Your browser doesn't support SVG graphics. You can view a simplified version of the results here.
This project is an attempt to measure the problem. In November and December 2017, we presented information given by buyers on three weeks worth of opportunities, and asked people to vote on whether the information was easy to understand.
We've now analysed the votes and generated these statistics. If you'd like to know how these numbers were produced, you can read our methodology, which includes some information about the limitations of a study of this kind.
This question asks buyers to explain what problem they are trying to solve. Sellers must be confident that they can help the buyer to deliver the outcome they need, so understanding what the problem is is vital. However, this answer is often too vague, too complicated, or focussed on the process rather than the outcome.
This question asks buyers what user needs they're trying to meet. Suppliers following the service standard must take the user needs as the starting point for all work. But the user needs on opportunities are often absent, focussed on the buyer's needs or presented as lists of features.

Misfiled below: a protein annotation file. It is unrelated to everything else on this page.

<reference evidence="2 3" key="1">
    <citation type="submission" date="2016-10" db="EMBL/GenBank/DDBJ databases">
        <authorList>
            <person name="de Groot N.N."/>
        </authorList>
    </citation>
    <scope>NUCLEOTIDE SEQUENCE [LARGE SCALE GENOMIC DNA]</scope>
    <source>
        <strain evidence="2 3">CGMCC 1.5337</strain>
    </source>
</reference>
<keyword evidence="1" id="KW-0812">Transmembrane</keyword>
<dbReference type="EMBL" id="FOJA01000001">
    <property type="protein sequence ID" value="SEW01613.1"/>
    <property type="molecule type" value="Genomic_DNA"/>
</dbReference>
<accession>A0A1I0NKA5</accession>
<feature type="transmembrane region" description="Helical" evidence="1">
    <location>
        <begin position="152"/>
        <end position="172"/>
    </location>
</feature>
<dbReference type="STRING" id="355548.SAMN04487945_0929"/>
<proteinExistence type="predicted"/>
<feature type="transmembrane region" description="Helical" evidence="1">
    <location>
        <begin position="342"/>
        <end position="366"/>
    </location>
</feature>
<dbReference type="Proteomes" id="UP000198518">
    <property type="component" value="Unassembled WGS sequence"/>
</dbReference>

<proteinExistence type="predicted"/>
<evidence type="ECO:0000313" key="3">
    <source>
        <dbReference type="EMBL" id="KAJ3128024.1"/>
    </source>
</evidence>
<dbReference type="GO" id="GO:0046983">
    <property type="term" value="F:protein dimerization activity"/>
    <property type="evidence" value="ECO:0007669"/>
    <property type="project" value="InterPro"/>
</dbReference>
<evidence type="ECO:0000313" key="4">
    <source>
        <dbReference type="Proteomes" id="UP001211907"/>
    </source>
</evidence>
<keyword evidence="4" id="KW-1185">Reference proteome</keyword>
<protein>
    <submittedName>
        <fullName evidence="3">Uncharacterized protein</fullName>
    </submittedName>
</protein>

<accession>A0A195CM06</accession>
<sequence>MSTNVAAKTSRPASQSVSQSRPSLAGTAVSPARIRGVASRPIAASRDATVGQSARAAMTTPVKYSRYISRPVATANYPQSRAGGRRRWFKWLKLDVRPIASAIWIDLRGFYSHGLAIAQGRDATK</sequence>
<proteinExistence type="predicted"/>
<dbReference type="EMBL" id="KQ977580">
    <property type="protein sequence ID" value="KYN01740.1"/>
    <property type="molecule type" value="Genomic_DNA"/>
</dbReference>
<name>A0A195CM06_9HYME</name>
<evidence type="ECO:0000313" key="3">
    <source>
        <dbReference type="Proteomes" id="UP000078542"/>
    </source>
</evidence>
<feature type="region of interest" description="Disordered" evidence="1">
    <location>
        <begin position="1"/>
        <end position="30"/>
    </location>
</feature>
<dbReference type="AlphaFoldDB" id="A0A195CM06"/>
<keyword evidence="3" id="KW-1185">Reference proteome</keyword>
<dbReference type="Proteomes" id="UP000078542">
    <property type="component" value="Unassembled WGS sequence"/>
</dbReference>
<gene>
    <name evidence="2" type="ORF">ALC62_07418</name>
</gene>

This question asks buyers to summarise the work that needs to be completed, and the answer sets the rest of the opportunity in context. When the summary of the work is unclear, it can be hard to understand what the rest of the opportunity is about. Often, this field is filled with jargon, internal references and acronyms that no one but the buyer – and their incumbent suppliers – is likely to understand.
Understanding the motivation for a project is an important part of understanding its journey and story. Is there something wrong with a current solution that's underperforming? Is it a new project, part of a transformation strategy? Or just part of a regular iterative process? But often, this field says something equivalent to: "because we require it", which is not at all useful.